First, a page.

This Thursday, many Americans will stuff themselves as much as the holiday bird on the menu.
Thanksgiving dinner is full of comfort food: roasted turkey, mashed potatoes and giblet gravy, green bean casserole and pumpkin pie with a dollop of whipped topping.
But how many calories are in those holiday favorites, and which dishes are the best — as far as your waistline is concerned — for second helpings?
A typical Thanksgiving dinner with turkey, mashed potatoes and gravy, bread stuffing, green bean casserole, sweet potatoes, cranberry sauce and a roll can top 1,400 calories. Throw in the slice of pumpkin pie with frozen whipped topping, and you’re up to more than 1,800 calories.
But the meal isn’t all about the calories.
That dinner and dessert comes with 75 grams (300 calories) of added sugar, 18 grams (162 calories) of saturated fat and nearly 3,500 milligrams of sodium, according to figures available in the Food and Drug Administration’s Food Tracker.
That one big plate of food contains as many calories as health officials recommend an adult eat in an entire day — and more sugar and sodium.
The average American adult should consume somewhere between 1,800 and 2,400 calories each day, depending on gender and activity level, according to U.S. dietary guidelines. Adults should also consume less than 2,300 milligrams of sodium and limit saturated fat and added sugar consumption to less than 10 percent of the day’s calories.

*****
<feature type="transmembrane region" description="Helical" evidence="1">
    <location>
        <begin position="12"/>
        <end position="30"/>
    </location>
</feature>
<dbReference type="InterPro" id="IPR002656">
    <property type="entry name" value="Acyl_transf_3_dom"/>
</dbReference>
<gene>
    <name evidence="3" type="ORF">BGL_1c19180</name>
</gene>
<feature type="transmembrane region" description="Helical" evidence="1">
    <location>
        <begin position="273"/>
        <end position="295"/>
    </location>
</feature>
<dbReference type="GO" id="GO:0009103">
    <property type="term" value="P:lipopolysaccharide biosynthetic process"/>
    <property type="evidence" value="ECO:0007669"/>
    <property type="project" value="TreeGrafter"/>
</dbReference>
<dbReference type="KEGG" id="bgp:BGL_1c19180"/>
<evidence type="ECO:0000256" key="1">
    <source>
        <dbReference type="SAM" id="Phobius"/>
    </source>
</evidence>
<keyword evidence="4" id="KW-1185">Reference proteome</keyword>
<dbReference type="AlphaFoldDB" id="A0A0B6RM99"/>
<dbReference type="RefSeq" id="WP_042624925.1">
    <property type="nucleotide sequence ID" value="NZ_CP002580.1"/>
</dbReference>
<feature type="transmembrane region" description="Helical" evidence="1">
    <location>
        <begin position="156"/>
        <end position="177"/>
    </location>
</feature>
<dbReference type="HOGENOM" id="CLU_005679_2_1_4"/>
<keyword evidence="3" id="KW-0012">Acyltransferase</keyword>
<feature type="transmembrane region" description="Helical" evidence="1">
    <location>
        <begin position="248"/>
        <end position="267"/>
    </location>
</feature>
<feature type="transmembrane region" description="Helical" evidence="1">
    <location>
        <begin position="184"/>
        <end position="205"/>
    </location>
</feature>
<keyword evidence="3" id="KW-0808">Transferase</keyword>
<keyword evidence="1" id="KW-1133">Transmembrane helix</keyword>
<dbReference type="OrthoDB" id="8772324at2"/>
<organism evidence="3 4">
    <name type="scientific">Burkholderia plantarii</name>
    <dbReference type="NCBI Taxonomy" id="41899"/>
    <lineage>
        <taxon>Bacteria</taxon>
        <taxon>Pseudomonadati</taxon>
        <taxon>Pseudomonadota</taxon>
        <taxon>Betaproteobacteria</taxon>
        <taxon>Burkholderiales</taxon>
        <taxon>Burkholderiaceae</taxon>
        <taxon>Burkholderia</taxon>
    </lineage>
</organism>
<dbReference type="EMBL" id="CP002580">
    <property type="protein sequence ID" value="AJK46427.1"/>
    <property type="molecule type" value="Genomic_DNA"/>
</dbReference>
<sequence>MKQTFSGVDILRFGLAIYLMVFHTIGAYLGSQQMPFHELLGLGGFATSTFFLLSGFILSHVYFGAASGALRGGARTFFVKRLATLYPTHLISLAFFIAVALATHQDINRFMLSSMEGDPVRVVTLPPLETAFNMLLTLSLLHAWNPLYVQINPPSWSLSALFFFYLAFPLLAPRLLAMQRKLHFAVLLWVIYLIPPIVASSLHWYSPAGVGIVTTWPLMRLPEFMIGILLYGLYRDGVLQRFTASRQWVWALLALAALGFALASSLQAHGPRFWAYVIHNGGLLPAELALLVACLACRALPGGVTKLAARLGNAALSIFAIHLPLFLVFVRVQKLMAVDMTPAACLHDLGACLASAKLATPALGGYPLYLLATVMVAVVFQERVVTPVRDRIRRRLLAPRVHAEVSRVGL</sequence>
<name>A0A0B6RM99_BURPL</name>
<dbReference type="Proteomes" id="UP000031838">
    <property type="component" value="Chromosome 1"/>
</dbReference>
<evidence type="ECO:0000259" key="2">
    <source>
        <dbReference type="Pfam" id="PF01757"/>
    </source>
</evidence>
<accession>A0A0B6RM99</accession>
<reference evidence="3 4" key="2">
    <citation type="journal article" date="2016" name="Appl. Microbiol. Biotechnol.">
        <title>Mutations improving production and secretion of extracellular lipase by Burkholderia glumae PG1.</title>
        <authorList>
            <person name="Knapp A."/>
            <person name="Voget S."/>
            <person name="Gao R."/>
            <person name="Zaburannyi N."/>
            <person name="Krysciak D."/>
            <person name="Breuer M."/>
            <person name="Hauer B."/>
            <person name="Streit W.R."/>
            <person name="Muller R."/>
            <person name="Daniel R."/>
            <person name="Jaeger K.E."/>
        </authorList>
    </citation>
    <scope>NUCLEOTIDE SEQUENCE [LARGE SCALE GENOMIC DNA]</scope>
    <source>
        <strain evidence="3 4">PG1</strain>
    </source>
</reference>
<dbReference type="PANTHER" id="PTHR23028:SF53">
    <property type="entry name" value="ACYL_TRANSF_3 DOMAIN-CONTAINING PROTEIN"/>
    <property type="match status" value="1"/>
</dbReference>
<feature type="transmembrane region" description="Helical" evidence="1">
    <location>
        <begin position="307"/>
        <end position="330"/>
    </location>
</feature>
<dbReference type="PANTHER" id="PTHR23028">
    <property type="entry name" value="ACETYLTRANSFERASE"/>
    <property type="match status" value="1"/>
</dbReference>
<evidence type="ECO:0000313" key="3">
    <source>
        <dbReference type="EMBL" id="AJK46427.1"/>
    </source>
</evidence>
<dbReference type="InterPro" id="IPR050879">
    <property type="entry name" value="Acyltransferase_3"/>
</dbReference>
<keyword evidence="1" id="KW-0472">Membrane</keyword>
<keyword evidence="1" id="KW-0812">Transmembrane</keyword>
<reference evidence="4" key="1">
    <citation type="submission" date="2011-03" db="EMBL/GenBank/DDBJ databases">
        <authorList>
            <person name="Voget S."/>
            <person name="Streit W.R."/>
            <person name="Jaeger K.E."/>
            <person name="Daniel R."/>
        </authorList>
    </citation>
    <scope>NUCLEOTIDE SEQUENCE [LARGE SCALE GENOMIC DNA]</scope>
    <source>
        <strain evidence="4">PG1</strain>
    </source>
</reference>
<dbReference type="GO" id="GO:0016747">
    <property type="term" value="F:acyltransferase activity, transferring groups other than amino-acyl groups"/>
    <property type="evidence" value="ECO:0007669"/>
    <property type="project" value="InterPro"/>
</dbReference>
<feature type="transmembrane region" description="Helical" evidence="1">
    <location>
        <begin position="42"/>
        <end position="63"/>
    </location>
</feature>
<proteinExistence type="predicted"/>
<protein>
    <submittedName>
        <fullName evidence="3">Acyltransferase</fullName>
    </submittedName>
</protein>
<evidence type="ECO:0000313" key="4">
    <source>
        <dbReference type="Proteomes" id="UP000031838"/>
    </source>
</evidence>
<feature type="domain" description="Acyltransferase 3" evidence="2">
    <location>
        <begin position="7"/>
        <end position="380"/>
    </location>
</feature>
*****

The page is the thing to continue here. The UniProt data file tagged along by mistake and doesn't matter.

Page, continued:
So when it comes to second helpings, it might be wise to skip the stuffing in favor of more turkey or another scoop of green bean casserole.
A 1-cup serving of bread stuffing is loaded with 404 calories and nearly 1,100 milligrams of sodium. Grabbing four medium slices of light and dark turkey meat, however, has half the calories and sodium. A 1/2 -cup scoop of green bean casserole has only 72 calories.
If it’s sweets you’re craving, consider this: A second slice of pie — this time, apple pie — is an additional 363 calories and 111 calories of added sugar. Add a scoop of vanilla ice cream and you’re piling on another 137 calories and 44 calories of added sugar.
And don’t forget about those holiday drinks.
A cup (8 ounces) of sparkling cider has 114 calories, while a 5-ounce glass of wine has 125 calories. If you break out the nonalcoholic eggnog, you’re looking at 224 calories and 59 calories of saturated fat in an 8-ounce glass. The alcoholic variety has nearly 400 calories and 114 calories of added sugar.
In the end, whether you watch your calories or pile your plate high, whether you make it a daylong eating affair or stick to one plate at dinner, enjoy the time with loved ones and have a happy Thanksgiving.
Marissa Harshman: 360-735-4546; firstname.lastname@example.org; twitter.com/MarissaHarshman